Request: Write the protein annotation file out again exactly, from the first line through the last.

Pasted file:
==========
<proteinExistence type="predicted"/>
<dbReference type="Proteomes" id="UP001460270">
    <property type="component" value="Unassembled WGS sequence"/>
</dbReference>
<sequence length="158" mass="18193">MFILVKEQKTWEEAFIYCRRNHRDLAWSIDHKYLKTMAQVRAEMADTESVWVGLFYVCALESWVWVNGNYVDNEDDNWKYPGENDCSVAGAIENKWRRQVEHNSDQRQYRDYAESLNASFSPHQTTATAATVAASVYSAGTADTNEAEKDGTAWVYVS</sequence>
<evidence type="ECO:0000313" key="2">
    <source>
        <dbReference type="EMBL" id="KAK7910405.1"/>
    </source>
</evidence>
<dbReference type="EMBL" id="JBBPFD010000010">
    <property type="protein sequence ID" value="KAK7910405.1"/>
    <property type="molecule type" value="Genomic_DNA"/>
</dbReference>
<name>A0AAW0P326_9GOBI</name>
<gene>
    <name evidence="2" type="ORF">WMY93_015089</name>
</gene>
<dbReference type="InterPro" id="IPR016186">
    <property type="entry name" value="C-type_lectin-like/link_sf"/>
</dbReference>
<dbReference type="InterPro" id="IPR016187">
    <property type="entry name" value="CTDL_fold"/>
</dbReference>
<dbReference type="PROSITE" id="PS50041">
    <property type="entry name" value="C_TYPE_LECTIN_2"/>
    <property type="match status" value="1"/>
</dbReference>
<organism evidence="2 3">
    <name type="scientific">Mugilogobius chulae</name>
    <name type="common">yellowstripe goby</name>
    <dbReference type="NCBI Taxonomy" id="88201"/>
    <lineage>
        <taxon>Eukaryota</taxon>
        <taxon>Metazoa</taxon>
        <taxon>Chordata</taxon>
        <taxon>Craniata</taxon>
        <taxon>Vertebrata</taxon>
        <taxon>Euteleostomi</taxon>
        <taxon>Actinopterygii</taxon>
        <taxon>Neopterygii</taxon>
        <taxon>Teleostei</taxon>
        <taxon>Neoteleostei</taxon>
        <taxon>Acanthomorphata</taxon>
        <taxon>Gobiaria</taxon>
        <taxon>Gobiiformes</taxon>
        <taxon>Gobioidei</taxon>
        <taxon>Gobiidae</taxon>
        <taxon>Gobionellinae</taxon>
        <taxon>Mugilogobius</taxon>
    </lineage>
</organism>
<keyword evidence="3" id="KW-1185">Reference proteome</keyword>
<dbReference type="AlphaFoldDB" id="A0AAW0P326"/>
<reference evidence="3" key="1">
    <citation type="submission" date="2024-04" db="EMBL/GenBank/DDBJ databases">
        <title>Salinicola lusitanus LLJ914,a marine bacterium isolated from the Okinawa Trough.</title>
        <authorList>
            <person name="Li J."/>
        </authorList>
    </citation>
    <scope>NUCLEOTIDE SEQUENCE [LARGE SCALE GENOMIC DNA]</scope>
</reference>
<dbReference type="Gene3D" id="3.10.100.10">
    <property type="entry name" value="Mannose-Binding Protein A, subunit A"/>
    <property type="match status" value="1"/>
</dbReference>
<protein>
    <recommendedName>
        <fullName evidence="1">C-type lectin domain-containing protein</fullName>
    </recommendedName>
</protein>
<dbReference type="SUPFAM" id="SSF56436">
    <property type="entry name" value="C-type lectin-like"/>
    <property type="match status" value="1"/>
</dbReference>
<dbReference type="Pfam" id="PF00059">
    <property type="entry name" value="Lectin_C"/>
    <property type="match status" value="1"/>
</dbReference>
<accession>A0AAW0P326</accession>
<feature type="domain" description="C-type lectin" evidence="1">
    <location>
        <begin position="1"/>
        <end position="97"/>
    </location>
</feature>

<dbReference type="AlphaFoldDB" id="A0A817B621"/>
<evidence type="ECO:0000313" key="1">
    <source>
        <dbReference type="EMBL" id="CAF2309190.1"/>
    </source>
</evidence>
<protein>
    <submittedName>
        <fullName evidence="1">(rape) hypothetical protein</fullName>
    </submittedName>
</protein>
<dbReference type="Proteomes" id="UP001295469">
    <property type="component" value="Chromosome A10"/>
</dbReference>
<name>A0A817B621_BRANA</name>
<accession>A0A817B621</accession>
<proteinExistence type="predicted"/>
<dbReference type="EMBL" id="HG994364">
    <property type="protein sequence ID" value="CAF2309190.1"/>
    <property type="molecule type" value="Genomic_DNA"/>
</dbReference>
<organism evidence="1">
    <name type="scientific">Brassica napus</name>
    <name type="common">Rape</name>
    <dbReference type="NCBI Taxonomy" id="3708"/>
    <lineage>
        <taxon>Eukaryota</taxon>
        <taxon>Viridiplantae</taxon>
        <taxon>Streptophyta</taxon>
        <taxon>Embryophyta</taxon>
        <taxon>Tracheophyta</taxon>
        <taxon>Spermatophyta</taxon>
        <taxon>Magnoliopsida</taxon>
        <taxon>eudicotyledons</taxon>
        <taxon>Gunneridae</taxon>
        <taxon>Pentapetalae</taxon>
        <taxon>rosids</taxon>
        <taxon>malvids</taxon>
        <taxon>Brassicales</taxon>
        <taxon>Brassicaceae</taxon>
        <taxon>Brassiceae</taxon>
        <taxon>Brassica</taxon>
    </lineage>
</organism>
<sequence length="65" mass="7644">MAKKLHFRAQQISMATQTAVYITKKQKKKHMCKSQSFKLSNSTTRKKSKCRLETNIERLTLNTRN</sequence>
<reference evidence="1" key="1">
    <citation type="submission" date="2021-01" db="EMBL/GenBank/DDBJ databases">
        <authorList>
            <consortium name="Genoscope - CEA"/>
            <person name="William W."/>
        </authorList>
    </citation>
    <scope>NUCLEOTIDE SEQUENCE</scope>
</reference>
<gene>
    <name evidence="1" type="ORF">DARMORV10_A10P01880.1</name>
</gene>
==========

<proteinExistence type="predicted"/>
<dbReference type="Proteomes" id="UP001460270">
    <property type="component" value="Unassembled WGS sequence"/>
</dbReference>
<sequence length="158" mass="18193">MFILVKEQKTWEEAFIYCRRNHRDLAWSIDHKYLKTMAQVRAEMADTESVWVGLFYVCALESWVWVNGNYVDNEDDNWKYPGENDCSVAGAIENKWRRQVEHNSDQRQYRDYAESLNASFSPHQTTATAATVAASVYSAGTADTNEAEKDGTAWVYVS</sequence>
<evidence type="ECO:0000313" key="2">
    <source>
        <dbReference type="EMBL" id="KAK7910405.1"/>
    </source>
</evidence>
<dbReference type="EMBL" id="JBBPFD010000010">
    <property type="protein sequence ID" value="KAK7910405.1"/>
    <property type="molecule type" value="Genomic_DNA"/>
</dbReference>
<name>A0AAW0P326_9GOBI</name>
<gene>
    <name evidence="2" type="ORF">WMY93_015089</name>
</gene>
<dbReference type="InterPro" id="IPR016186">
    <property type="entry name" value="C-type_lectin-like/link_sf"/>
</dbReference>
<dbReference type="InterPro" id="IPR016187">
    <property type="entry name" value="CTDL_fold"/>
</dbReference>
<dbReference type="PROSITE" id="PS50041">
    <property type="entry name" value="C_TYPE_LECTIN_2"/>
    <property type="match status" value="1"/>
</dbReference>
<organism evidence="2 3">
    <name type="scientific">Mugilogobius chulae</name>
    <name type="common">yellowstripe goby</name>
    <dbReference type="NCBI Taxonomy" id="88201"/>
    <lineage>
        <taxon>Eukaryota</taxon>
        <taxon>Metazoa</taxon>
        <taxon>Chordata</taxon>
        <taxon>Craniata</taxon>
        <taxon>Vertebrata</taxon>
        <taxon>Euteleostomi</taxon>
        <taxon>Actinopterygii</taxon>
        <taxon>Neopterygii</taxon>
        <taxon>Teleostei</taxon>
        <taxon>Neoteleostei</taxon>
        <taxon>Acanthomorphata</taxon>
        <taxon>Gobiaria</taxon>
        <taxon>Gobiiformes</taxon>
        <taxon>Gobioidei</taxon>
        <taxon>Gobiidae</taxon>
        <taxon>Gobionellinae</taxon>
        <taxon>Mugilogobius</taxon>
    </lineage>
</organism>
<keyword evidence="3" id="KW-1185">Reference proteome</keyword>
<dbReference type="AlphaFoldDB" id="A0AAW0P326"/>
<reference evidence="3" key="1">
    <citation type="submission" date="2024-04" db="EMBL/GenBank/DDBJ databases">
        <title>Salinicola lusitanus LLJ914,a marine bacterium isolated from the Okinawa Trough.</title>
        <authorList>
            <person name="Li J."/>
        </authorList>
    </citation>
    <scope>NUCLEOTIDE SEQUENCE [LARGE SCALE GENOMIC DNA]</scope>
</reference>
<dbReference type="Gene3D" id="3.10.100.10">
    <property type="entry name" value="Mannose-Binding Protein A, subunit A"/>
    <property type="match status" value="1"/>
</dbReference>
<protein>
    <recommendedName>
        <fullName evidence="1">C-type lectin domain-containing protein</fullName>
    </recommendedName>
</protein>
<dbReference type="SUPFAM" id="SSF56436">
    <property type="entry name" value="C-type lectin-like"/>
    <property type="match status" value="1"/>
</dbReference>
<dbReference type="Pfam" id="PF00059">
    <property type="entry name" value="Lectin_C"/>
    <property type="match status" value="1"/>
</dbReference>
<accession>A0AAW0P326</accession>
<feature type="domain" description="C-type lectin" evidence="1">
    <location>
        <begin position="1"/>
        <end position="97"/>
    </location>
</feature>

<dbReference type="AlphaFoldDB" id="A0A817B621"/>
<evidence type="ECO:0000313" key="1">
    <source>
        <dbReference type="EMBL" id="CAF2309190.1"/>
    </source>
</evidence>
<protein>
    <submittedName>
        <fullName evidence="1">(rape) hypothetical protein</fullName>
    </submittedName>
</protein>
<dbReference type="Proteomes" id="UP001295469">
    <property type="component" value="Chromosome A10"/>
</dbReference>
<name>A0A817B621_BRANA</name>
<accession>A0A817B621</accession>
<proteinExistence type="predicted"/>
<dbReference type="EMBL" id="HG994364">
    <property type="protein sequence ID" value="CAF2309190.1"/>
    <property type="molecule type" value="Genomic_DNA"/>
</dbReference>
<organism evidence="1">
    <name type="scientific">Brassica napus</name>
    <name type="common">Rape</name>
    <dbReference type="NCBI Taxonomy" id="3708"/>
    <lineage>
        <taxon>Eukaryota</taxon>
        <taxon>Viridiplantae</taxon>
        <taxon>Streptophyta</taxon>
        <taxon>Embryophyta</taxon>
        <taxon>Tracheophyta</taxon>
        <taxon>Spermatophyta</taxon>
        <taxon>Magnoliopsida</taxon>
        <taxon>eudicotyledons</taxon>
        <taxon>Gunneridae</taxon>
        <taxon>Pentapetalae</taxon>
        <taxon>rosids</taxon>
        <taxon>malvids</taxon>
        <taxon>Brassicales</taxon>
        <taxon>Brassicaceae</taxon>
        <taxon>Brassiceae</taxon>
        <taxon>Brassica</taxon>
    </lineage>
</organism>
<sequence length="65" mass="7644">MAKKLHFRAQQISMATQTAVYITKKQKKKHMCKSQSFKLSNSTTRKKSKCRLETNIERLTLNTRN</sequence>
<reference evidence="1" key="1">
    <citation type="submission" date="2021-01" db="EMBL/GenBank/DDBJ databases">
        <authorList>
            <consortium name="Genoscope - CEA"/>
            <person name="William W."/>
        </authorList>
    </citation>
    <scope>NUCLEOTIDE SEQUENCE</scope>
</reference>
<gene>
    <name evidence="1" type="ORF">DARMORV10_A10P01880.1</name>
</gene>